Late-term abortion is an essential and legal medical service in the United States -- and neither patients nor providers should be demonized for receiving or performing the procedure. Nearly 99 percent of abortions performed in this country take place “before 21 weeks” of pregnancy, according to Planned Parenthood. After the 20th week, the Supreme Court has explicitly protected a woman’s right to an abortion if it is “necessary to preserve [her] life or health.” By promoting the work of anti-abortion groups like AFNM, the Times and other right-wing media are not only encouraging such groups to use deceptive tactics, but also enabling the type of targeted harassment that endangers abortion providers, patients, and clinics.

  • After the Senate bill is released, cable news fails to offer diverse voices on health care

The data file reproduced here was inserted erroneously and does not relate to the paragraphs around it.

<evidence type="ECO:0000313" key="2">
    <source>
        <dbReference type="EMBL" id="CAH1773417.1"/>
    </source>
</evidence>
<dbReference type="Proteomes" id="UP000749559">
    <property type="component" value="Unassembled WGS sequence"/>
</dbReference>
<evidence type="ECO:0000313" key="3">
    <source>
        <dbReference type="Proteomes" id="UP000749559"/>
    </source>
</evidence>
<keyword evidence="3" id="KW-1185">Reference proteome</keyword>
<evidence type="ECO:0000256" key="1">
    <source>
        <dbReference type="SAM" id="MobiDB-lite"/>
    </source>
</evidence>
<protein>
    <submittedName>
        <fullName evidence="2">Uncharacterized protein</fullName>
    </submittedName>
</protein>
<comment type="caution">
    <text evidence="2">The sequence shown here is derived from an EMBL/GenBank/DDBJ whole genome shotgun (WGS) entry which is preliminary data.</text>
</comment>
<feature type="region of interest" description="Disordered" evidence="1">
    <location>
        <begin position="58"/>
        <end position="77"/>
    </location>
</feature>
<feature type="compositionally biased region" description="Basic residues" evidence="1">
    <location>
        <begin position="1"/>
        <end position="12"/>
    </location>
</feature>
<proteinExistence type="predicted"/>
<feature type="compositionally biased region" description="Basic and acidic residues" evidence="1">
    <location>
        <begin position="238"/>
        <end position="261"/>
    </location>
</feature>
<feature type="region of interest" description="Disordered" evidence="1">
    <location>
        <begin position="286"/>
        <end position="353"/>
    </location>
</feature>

Blog ››› ››› JULIE ALDERMAN

    Once again, cable news largely failed to present diverse voices when reporting on the ongoing health care debate, missing an opportunity, yet again, to inform audiences of the personal cost millions of Americans will incur if Republicans pass their bills into law.

    Over six weeks after the House of Representatives passed the American Health Care Act (AHCA) on May 4, Senate Republicans finally publicly introduced their health care proposal on June 22. The Senate committee that drafted the bill was roundly criticized for its “almost-unprecedented opacity” and lack of diversity. Leading up to that introduction, cable news coverage of the bill didn’t fare much better. And when cable news did cover the bill prior to its release, the guests were almost always white men.